Isn’t that Crankshaft character a riot? Isn’t a character who repeats information we already know in the form of a question a total hoot? Isn’t this someone you’d want to read about every day? Doesn’t his form of dialogue transform what would otherwise be a PWG about PTSD into a OSLWG? Do I have to explain that PWG means a Pretty Weak Gag, and OSLWG is an Only Slightly Less Weak Gag? Wasn’t it funnier that I phrased the information in the form of a question? Isn’t it hilarious that ‘rehab’ is totally the wrong word for what sufferers of PTSD would be involved in? Can you picture how terrifying the bus trip must have been, with a bunch of drunk and/or high 17-year-olds looking to let off steam away from their repressive home town for the first time? Can’t you just wait to see what drollery Ed and his friends will be up to tomorrow?

    • Banana Jr. 6000

      drunk and/or high 17-year-olds

      The Funkyverse would have been significantly better if it were more realistic in this regard. Batiuk loves making his world unrelentingly bleak; kids forced to grow up in it would react to that. Act III Westview should have had an Oxycontin problem, a meth problem, a Tide pods problem, a date rape/pregnancy problem (instead of just the one incident that dragged on for decades), a suicide problem, an unemployment problem, a dropout problem, a mass shooting, and whatever else you can think of.

      Instead all it had were comic book problems and Lisa problems.

      • The Duck of Death

        Oh, but it did have a suicide problem. Women were so enchanted, so enraptured by the sexxxxy hunk o’man-meat that was Leslie Moore, that they no longer wanted to live.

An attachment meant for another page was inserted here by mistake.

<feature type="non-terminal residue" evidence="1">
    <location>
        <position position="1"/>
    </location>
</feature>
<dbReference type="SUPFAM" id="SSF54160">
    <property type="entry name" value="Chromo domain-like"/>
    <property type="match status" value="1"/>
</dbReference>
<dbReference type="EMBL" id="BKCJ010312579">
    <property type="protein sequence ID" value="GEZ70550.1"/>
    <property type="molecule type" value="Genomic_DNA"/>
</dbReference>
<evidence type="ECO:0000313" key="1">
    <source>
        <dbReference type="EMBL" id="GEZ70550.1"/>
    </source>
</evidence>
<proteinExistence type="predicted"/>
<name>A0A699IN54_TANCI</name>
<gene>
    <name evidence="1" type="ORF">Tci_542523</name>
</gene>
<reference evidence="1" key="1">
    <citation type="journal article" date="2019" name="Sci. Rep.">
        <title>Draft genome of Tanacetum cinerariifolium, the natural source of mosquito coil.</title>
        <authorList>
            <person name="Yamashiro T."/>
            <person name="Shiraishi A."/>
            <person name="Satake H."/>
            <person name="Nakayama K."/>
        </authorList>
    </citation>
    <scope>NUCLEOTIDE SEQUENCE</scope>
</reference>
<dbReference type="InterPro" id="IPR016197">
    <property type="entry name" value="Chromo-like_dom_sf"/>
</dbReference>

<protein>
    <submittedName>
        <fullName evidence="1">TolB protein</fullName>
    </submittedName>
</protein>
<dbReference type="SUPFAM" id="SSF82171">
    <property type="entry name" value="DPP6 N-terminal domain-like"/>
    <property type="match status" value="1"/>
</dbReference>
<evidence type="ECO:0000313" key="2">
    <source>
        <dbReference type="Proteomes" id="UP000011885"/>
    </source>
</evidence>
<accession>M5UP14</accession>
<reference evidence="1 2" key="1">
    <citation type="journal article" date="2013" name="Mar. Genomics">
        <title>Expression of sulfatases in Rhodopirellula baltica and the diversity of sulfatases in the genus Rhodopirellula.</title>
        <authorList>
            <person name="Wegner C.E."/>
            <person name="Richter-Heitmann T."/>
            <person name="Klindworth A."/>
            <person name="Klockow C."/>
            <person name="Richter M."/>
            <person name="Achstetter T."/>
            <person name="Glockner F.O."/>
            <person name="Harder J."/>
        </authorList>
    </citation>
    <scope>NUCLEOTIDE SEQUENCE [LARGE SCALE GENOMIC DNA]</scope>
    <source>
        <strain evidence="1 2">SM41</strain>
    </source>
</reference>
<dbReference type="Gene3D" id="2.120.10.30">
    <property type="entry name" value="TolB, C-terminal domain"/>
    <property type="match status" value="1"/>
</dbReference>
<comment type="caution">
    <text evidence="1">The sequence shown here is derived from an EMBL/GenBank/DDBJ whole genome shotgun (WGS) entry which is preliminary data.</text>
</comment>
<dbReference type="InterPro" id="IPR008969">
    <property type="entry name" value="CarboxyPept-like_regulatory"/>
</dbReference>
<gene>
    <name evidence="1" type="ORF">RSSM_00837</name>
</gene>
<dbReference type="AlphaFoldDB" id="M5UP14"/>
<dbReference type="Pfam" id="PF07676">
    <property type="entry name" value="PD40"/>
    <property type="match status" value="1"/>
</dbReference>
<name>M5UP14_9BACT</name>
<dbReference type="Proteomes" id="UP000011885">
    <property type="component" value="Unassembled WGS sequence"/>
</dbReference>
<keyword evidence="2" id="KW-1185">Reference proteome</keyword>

I mean, I assume this was an Ohio-wide problem, but we only saw what was manifested in Westview.

    • J.J. O'Malley

      Regarding the current ‘Shaft arc, may I just point out that for two days in a row (and counting?) Ed has been finding out the whereabouts of the woman he is supposedly dating? At no point did Mary call or see Ed to tell him about her traumatic Ohio-D.C. bus drive, or that she’s going into a hospital, and apparently he was too busy ordering from the Bean’s End website over the weekend to check on her.

      As I mention in my once- (twice-?) pulled GoComics comment, today’s rehash is Batiuk once again leaving his loyal readers in the SOUP: Stretching Out an Unamusing Premise.

      • Y. Knott

        I had not read Crankshaft — at all, ever — until I started doing these updates two weeks ago. So I freely admit I have absolutely no insight to even the most recent developments in Crankshaft lore: my comments are totally based on the most recent installments. Ed has a girlfriend named Mary? News to me!

        • J.J. O'Malley

          Please don’t think I was casting aspersions (or, as Curly would say, “casting asparagus”) on your much-needed Crankshaft updates, Y. It’s the fact that Batiuk himself doesn’t seem to know about Ed and Mary’s relationship that I was pointing out. But yeah, she was the one sitting with him at the opera “Hansel and Gretel” a couple of weeks ago. Whether they were co-workers first or how they met otherwise I have no idea. Anyone out there care to dive in?

        • ComicBookHarriet

          Mary Marzipan was introduced as a new employee in the Bus Barn in September 2013, and she was meant to be the anti-Crankshaft. Sweet, loving, the kids on her bus loved her, and she won over all the coworkers.

          Ed hated her until he learned she was good a bowling. They had their first date a few years later.

          Their shared interest in bowling and gardening had them seeing a lot of each other but Crankshaft didn’t want to say they were in a ‘relationship’.

          They’re like some other older, widowed, not-quite-couples I’ve seen IRL. They enjoy having someone of the opposite sex to go out and do things with, but don’t want to take the relationship further, either because they’re set in their ways, or because they don’t really want to replace a passed spouse.

          • Banana Jr. 6000